Aims and Objectives
Having successfully completed this module you will be able to:
- Qualitatively discuss the structure of a multi-electron atom and the basis of the Periodic Table
- Determine the shapes and symmetry properties of simple Inorganic compounds and ions
- Interpret data from a range of physical techniques to characterise inorganic compounds.
- Construct appropriate qualitative energy level diagrams to explain molecular properties
- Set up glassware and apparatus to conduct experiments in Inorganic Chemistry.
- Calculate lattice enthalpy using the Born-Mayer equation and Born-Haber cycles, and use both to explain aspects of behaviour in extended lattice systems
- Perform calculations relating parameters such bond length, ionic/metallic radii, unit cell size, density, packing density and number of lattice points in the unit cell
- Evaluate the risks associated with an experiment and understand how to mitigate against those risks.
- Use bonding principles from parts 1 and 2 to describe aspects of the chemistry of Groups 1 and 2.
- Present the results of a practical investigation in a concise manner.
- Describe bonding models that can be applied to a consideration of the properties of simple molecules
- Describe formation of a number of simple inorganic structures in terms of close packing and hole filling, and draw these structures
- Atomic orbital theory
- Hydrogenic atoms, wavefunctions and their solutions, quantum numbers and atomic orbitals
- Radial and angular wavefunctions and the shapes of atomic orbitals
- Electron spin, aufbau principles, electronic structure, shielding/penetration and the Periodic Table
- Covalent bonding in diatomic molecules, Lewis model and valence bond theory
- Molecular orbital theory, boundary surface diagrams, sp-mixing and energy level diagrams
- Valence bond and molecular orbital theory for polyatomic molecules, hybridisation, resonance, hypervalency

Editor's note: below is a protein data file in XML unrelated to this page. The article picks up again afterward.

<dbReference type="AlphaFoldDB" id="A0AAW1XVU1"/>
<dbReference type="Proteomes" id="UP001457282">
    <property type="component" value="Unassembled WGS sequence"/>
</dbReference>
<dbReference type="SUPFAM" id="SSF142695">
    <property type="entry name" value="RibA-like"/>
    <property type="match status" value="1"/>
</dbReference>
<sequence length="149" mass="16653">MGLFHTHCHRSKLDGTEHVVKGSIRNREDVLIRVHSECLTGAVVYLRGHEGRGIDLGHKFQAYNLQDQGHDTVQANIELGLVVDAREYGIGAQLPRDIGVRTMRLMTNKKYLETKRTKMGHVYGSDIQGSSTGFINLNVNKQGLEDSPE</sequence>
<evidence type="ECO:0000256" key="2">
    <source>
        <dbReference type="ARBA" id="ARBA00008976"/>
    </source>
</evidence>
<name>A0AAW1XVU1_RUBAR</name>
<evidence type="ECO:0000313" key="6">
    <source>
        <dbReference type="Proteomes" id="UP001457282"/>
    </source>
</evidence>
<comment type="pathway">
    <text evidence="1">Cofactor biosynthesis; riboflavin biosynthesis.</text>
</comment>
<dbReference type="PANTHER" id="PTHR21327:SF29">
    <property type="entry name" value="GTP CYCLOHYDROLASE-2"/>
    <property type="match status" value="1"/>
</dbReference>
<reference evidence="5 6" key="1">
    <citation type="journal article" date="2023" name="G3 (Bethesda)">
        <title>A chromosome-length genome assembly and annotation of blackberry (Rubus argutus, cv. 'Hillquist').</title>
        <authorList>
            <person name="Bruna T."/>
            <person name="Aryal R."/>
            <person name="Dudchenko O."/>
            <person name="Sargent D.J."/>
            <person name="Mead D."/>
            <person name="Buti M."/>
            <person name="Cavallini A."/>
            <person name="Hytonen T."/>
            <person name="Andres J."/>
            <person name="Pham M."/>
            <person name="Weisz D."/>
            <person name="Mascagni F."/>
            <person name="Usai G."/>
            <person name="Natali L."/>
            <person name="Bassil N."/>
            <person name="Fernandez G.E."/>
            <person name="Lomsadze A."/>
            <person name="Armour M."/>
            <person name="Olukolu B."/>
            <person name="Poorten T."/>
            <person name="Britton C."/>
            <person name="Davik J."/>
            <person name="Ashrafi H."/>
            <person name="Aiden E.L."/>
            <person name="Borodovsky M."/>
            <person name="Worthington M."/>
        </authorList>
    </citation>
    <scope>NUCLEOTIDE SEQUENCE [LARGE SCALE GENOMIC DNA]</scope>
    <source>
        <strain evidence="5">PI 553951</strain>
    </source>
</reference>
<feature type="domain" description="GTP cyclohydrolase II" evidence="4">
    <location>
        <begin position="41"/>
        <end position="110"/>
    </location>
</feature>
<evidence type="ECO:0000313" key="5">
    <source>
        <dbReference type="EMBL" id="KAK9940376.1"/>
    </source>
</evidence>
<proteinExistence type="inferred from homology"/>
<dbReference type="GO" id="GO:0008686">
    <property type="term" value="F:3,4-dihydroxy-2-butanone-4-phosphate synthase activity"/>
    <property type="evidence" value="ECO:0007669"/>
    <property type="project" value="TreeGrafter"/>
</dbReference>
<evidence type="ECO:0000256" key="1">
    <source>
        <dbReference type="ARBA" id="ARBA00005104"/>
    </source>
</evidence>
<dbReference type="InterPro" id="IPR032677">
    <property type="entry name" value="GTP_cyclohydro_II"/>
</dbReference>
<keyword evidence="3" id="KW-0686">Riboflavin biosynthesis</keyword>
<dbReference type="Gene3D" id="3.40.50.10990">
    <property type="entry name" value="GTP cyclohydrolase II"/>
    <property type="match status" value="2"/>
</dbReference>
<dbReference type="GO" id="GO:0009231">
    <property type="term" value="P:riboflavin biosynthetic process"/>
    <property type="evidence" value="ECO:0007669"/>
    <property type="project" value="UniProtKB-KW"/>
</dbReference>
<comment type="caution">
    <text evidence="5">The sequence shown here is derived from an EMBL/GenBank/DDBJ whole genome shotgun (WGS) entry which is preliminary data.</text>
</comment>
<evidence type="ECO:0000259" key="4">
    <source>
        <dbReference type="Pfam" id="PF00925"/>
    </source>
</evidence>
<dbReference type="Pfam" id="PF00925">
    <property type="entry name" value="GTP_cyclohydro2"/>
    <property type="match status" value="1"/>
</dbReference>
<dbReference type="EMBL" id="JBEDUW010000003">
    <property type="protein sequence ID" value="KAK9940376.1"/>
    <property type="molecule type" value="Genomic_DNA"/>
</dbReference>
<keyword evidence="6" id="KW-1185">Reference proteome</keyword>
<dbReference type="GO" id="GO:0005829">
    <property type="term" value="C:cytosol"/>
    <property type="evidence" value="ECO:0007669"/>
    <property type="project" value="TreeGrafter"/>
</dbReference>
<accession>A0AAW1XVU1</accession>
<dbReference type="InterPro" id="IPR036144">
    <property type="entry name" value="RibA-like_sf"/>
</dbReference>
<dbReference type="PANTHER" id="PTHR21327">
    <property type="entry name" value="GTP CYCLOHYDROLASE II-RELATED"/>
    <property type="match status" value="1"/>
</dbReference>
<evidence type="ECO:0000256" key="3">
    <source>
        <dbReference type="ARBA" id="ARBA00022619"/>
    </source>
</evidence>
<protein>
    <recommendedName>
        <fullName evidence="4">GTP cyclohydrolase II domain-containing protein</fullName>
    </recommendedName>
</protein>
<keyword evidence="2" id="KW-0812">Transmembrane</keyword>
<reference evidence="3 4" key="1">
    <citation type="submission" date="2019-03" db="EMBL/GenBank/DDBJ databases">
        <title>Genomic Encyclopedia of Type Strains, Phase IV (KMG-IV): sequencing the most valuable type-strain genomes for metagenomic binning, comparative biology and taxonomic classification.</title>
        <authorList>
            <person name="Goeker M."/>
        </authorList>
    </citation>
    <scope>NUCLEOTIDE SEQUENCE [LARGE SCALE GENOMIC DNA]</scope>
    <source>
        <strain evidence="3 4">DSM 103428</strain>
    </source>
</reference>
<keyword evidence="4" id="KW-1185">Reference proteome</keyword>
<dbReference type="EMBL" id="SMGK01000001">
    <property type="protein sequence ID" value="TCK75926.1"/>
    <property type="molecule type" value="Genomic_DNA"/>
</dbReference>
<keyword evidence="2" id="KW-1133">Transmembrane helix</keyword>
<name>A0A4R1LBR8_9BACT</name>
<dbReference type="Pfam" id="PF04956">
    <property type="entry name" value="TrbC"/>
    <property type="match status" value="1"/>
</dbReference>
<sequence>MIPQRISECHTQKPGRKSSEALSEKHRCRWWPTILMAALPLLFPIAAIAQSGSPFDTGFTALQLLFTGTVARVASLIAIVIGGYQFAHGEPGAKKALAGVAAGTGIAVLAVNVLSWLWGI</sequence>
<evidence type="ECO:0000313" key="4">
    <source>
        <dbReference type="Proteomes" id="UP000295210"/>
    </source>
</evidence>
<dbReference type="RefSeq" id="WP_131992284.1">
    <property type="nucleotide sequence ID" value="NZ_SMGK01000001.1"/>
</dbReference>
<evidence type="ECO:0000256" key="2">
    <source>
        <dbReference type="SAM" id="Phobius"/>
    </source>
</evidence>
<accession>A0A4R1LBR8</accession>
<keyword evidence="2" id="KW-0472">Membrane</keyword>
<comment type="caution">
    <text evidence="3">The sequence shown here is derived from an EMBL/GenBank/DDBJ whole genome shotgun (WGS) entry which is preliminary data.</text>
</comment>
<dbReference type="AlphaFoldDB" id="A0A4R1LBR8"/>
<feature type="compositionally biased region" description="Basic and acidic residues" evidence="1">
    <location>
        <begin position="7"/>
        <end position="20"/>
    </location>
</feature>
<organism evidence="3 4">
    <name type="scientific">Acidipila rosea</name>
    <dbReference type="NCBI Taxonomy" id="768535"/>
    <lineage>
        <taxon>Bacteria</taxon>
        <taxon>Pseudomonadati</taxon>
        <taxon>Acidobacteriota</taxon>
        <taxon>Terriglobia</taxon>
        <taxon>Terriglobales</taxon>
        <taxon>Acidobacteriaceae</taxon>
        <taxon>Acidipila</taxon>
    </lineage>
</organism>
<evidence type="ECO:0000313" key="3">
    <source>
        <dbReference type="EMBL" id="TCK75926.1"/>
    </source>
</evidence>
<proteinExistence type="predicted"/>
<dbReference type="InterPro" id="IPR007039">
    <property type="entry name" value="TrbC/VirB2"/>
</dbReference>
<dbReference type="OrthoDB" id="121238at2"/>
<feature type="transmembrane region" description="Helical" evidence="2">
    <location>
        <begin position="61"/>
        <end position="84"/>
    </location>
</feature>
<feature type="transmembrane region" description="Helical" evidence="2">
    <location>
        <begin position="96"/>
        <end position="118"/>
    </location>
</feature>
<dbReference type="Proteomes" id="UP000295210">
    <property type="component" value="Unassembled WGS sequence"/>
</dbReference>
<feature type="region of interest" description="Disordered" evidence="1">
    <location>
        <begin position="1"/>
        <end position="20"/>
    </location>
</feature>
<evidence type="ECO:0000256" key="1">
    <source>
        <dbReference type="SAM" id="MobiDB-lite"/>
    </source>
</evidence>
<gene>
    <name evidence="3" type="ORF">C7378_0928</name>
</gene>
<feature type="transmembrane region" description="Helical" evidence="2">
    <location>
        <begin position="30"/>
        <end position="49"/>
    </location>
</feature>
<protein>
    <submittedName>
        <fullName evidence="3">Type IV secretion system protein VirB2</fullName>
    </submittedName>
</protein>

- Shapes and symmetry of molecules; VSEPR, geometry, symmetry elements/operations and point groups
- Extended lattices, ionic bonding, comparison with molecular structures and coordination numbers
- Born-Haber cycles, Born-Mayer calculations and their use in discussion of stability of structures
- Lattice descriptions – translations, lattice points, the unit cell, crystal systems, Bravais lattices and cell settings
- Close packing including stacking arrangements, hcp and ccp unit cells, packing density, and positions and sizes of octahedral and tetrahedral holes; metal structures
- Simple ionic-derived structures – CsCl, NaCl, ZnS (x 2), NiAs, TiO2, diamond and crystabolite
- Ionic chemistry of the Group 1 and 2 elements.
- Completion of four practical experiments and associated reports covering a range of topics and skills in inorganic chemistry including the application of a variety of fundamental techniques and methodologies (including spectroscopy) to the synthesis and analysis of molecules and materials; the ability to understand and communicate the experimental methods and outcomes; understanding the importance of experimental safety and time management.
Learning and Teaching
Teaching and learning methods
Lectures, problem-solving Seminars with group working and tutor support
Practical chemistry: Prelaboratory e-learning; pre-lab skills lectures/ Seminars; practical sessions, supporting demonstrations, group and one-to-one tuition
Practical hours includes pre-laboratory e-learning.
|Preparation for scheduled sessions||48|
|Wider reading or practice||15|
|Total study time||150|
Resources & Reading list
D M P Mingos (1995). Essentials of Inorganic Chemistry 1. Oxford: Oxford Chemistry Primer 28, OUP.
Andrew Burrows, John Holman, Andrew Parsons, Gwen Pilling, and Gareth Price (2013). Chemistry3: Introducing inorganic, organic, and physical chemistry. OUP.
W G Richards and P R Scott. Energy Levels in Atoms and Molecules. Oxford Chemistry Primer 26, OUP.
M J Winter. Chemical Bonding. Oxford Chemistry Primer 15, OUP.
J S Ogden. Introduction to Molecular Symmetry. Oxford Chemistry Primer 97, OUP.
James Keeler and Peter Wothers (2008). Chemical Stucture and Reactivity. OUP.
C. E. Housecroft and A. G. Sharpe (2012). Inorganic Chemistry. London: Pearson.
M Hesse, H Meier, B Zeeh (2008). Spectroscopic Methods in Organic Chemistry. Thieme.
D Williams, I Fleming (2008). Spectroscopic Methods in Organic Chemistry. McGraw Hill.
All absences from practical sessions must be validated. Unexcused absences will result in failure of the module.
Repeat year externally: allowed if practical component passed. The practical marks are retained, the theory assessment is exam only.
Repeat year internally: note that practical may be reassessed by resubmission of reports or repeated.
This is how we’ll give you feedback as you are learning. It is not a formal test or exam.Tutorial
This is how we’ll formally assess what you have learned in this module.
This is how we’ll assess you if you don’t meet the criteria to pass this module.
Repeat type: Internal & External